This is the way it goes for the Special Marriages Act anyway. (Here's a nice blog post about the legal bits behind it.) Also the way it goes for actually solemnising your wedding at court. The other way to do it is to get married with a priest or whatever and then come with your wedding photos to court so they can give you a certificate. Unsurprisingly, this is easier than actually doing the ceremony at court. Also unsurprisingly, a lot more people choose that option.

After which, we all had a rest and then in the evening we went to En, in Mehrauli, a lovely Japanese restaurant with a view of the Qutub which was all specially lit up in pink and which was waaaay more Instagrammed than anything else at our wedding. Asian food is basically our Thing, whenever we're in a "what shall we eat today" it's some kind of Asian cuisine that breaks the tie, and sushi is one of my all time favourite foods, plus we had really nice drinks and a really small crowd (for a wedding) so it was a party after my own heart. (K was running around being a good host, so I got to chill and mingle with everyone.)

And then two days later, we set off for Goa, where YAY the house is still standing, even though the garden is totally wild, all our favourite haunts are open and the clothes I left in the Godrej almirah eight months ago survived the monsoon with no casualties.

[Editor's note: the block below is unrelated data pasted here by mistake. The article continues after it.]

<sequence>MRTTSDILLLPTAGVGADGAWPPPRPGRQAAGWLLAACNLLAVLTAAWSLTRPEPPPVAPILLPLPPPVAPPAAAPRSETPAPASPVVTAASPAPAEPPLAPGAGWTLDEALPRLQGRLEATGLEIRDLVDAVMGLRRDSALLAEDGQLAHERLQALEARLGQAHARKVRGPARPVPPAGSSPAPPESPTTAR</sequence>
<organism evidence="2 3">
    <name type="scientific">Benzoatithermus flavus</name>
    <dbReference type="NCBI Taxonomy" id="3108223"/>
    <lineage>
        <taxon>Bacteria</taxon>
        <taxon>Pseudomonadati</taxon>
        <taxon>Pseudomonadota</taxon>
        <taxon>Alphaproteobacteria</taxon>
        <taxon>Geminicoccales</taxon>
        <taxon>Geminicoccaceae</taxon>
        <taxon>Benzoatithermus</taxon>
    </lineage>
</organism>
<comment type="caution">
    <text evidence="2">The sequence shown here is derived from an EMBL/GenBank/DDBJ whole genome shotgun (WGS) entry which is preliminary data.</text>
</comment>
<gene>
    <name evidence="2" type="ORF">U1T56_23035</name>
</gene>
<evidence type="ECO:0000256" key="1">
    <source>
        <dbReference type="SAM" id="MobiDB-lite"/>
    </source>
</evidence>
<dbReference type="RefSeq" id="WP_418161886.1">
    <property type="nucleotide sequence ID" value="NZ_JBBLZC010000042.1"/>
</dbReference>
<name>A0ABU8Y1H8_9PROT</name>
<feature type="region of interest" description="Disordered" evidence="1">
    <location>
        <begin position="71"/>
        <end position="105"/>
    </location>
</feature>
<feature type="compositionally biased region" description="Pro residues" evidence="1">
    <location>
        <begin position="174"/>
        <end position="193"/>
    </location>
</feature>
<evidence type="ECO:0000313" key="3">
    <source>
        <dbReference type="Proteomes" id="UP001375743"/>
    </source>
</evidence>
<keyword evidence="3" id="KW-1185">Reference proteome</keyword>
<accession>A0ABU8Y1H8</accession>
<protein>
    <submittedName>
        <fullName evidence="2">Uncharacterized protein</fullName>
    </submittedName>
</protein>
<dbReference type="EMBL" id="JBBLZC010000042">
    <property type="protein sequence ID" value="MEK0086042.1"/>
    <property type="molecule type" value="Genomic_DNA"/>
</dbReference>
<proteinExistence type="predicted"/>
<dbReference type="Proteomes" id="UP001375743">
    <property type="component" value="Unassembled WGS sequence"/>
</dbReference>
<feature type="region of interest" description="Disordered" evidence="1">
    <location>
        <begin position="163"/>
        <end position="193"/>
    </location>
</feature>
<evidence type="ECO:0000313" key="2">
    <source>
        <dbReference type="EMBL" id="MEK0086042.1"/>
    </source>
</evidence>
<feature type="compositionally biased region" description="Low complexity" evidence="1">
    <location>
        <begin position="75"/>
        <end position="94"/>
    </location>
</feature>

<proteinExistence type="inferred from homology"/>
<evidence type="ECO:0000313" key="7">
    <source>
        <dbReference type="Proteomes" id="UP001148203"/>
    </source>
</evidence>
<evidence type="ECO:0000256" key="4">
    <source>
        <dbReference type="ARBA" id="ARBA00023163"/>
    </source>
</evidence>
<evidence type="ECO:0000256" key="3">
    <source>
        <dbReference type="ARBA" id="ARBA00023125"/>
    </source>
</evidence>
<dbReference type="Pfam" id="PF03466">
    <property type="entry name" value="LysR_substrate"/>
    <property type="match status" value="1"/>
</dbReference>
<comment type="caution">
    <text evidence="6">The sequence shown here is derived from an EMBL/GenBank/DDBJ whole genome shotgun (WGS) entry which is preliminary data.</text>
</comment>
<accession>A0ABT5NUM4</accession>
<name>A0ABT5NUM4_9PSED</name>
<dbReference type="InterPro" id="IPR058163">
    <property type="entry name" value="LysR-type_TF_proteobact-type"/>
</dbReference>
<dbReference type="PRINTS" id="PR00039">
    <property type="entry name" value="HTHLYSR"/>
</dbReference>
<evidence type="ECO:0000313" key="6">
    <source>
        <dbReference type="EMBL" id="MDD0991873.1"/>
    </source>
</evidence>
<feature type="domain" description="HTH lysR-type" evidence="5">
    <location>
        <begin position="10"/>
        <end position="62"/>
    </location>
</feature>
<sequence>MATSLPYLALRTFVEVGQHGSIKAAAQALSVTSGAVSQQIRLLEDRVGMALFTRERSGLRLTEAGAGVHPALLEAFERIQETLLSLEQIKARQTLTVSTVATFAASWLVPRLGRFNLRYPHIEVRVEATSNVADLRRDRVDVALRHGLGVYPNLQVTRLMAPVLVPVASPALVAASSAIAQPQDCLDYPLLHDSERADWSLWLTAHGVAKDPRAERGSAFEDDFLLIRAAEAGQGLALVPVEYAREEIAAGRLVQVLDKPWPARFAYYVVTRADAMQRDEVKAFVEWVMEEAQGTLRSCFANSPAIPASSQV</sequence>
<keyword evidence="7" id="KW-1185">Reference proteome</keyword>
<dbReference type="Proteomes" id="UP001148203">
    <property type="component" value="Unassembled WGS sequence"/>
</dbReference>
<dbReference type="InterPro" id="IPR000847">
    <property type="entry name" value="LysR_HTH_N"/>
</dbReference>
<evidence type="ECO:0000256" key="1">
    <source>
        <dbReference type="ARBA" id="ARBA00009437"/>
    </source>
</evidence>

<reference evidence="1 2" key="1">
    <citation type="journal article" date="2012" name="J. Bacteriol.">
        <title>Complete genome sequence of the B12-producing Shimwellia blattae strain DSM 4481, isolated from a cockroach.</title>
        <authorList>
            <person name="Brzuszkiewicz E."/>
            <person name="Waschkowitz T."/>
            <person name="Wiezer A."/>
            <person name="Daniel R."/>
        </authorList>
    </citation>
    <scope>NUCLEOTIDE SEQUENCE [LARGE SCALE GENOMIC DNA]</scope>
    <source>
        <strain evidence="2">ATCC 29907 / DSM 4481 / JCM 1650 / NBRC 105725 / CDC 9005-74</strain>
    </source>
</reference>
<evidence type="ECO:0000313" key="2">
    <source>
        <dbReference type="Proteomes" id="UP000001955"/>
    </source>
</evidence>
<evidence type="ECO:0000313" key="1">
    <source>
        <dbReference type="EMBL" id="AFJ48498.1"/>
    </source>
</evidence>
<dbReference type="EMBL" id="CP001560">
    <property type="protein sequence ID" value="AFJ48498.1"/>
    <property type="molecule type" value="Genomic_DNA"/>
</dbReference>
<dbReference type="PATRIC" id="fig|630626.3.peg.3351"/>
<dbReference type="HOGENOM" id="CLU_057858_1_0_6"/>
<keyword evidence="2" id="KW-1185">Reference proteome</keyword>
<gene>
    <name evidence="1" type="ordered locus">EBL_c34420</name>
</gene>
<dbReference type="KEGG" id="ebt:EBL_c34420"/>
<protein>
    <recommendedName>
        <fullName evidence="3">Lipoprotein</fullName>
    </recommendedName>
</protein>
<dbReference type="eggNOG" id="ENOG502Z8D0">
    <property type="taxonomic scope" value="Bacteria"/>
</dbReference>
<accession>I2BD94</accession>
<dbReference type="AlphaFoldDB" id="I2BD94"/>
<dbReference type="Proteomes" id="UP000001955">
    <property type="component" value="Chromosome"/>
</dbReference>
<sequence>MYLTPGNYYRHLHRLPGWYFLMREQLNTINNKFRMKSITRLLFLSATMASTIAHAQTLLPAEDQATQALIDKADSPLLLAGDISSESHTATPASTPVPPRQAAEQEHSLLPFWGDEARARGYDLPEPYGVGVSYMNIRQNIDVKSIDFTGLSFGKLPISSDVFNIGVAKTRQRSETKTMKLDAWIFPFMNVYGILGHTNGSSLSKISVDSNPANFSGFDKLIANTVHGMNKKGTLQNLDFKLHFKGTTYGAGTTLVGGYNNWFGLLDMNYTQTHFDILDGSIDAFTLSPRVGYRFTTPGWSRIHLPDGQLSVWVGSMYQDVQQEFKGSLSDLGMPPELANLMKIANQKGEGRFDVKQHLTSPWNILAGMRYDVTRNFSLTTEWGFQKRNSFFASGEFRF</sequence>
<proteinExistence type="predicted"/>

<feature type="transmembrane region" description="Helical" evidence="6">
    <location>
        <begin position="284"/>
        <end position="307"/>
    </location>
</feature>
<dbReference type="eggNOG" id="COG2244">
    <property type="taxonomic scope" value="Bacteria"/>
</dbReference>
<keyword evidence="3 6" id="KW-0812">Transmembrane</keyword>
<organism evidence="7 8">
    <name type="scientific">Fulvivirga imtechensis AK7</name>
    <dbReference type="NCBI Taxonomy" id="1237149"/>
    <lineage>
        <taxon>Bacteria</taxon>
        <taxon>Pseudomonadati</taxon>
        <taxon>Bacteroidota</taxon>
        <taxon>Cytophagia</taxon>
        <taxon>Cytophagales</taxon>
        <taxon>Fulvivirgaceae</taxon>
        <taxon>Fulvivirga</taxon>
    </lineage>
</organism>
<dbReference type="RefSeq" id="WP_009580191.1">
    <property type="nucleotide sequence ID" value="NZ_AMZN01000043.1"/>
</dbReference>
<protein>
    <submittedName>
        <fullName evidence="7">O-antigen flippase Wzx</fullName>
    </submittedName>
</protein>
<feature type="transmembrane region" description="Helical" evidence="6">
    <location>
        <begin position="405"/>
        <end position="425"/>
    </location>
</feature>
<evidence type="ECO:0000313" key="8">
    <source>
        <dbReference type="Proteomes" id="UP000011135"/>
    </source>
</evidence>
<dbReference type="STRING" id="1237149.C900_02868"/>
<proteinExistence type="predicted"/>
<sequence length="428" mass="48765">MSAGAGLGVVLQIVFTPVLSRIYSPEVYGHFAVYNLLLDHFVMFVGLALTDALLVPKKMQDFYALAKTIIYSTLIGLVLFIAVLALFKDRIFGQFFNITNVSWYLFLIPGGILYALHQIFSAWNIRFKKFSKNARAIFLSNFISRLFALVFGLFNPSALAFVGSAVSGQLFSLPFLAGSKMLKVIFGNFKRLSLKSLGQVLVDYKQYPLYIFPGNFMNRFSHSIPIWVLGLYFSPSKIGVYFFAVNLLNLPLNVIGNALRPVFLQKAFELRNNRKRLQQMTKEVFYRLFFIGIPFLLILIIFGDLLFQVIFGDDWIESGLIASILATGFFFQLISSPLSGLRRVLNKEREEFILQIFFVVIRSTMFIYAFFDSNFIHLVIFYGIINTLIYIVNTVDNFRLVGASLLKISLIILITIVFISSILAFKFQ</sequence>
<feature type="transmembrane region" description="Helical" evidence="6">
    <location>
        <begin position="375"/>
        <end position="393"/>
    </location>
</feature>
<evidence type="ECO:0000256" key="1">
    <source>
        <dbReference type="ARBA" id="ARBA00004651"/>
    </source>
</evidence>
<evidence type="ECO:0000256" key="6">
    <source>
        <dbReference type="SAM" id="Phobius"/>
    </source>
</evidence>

So a good two weeks, all in all. To the link list, Batman!

Today’s job seekers, meanwhile, are uniquely vulnerable to getting duped. Newspapers once limited the number of public job listings and charged a fee for each one, making it relatively difficult and expensive to run a scam. Now, most people immediately turn to the internet to search for openings. Yet scammers have realized that the accessibility and anonymity of the web offers the perfect vehicle for deception.

- Amazing deep dive into the fake job industry in India.

It had been a strange half-hour, and now for the first time, Arya smiled broadly. “Ma’am,this is all I was looking for. The case will be solved now. This evidence proves there were others in Hemraj’s room that night. In the narco test Raj Kumar told us that he, Krishna, Vijay Mandal and Hemraj had been drinking in Hemraj’s room, while they watched a Nepali TV channel, and when asked what was playing on the channel, he hummed this very line.”

- Fake news and the Arushi murder.

When I walked into the living room, my dad was in his chair, holding a small white box. As my mom explained that he had a dead daughter named Jeanne (pronounced the same as my name) “without an i,” he opened the box and looked away. Inside was a medal Jeanne had received from a church “for being a good person,” my mom said. My dad said nothing. I said nothing. I stared at the medal.

- When your dead half-sister from another life is also your namesake.

I called my editor and confessed that in a moment of weakness I had accepted a free mattress from an online mattress reviewer named Kenny, and that I wanted to write about this bizarre industry and its even more bizarre David-and-Goliath legal battle.

- Going to the mattresses, a long form expose on the mattress blogging industry, which YES, is a thing.

Have a great week!

Where am I? The Internet Personified! A mostly weekly collection of things I did/thought/read/saw that week.

Who are you? Meenakshi Reddy Madhavan, writer of internet words (and other things) author of six books (suppport me by buying a book!) and general city-potter-er.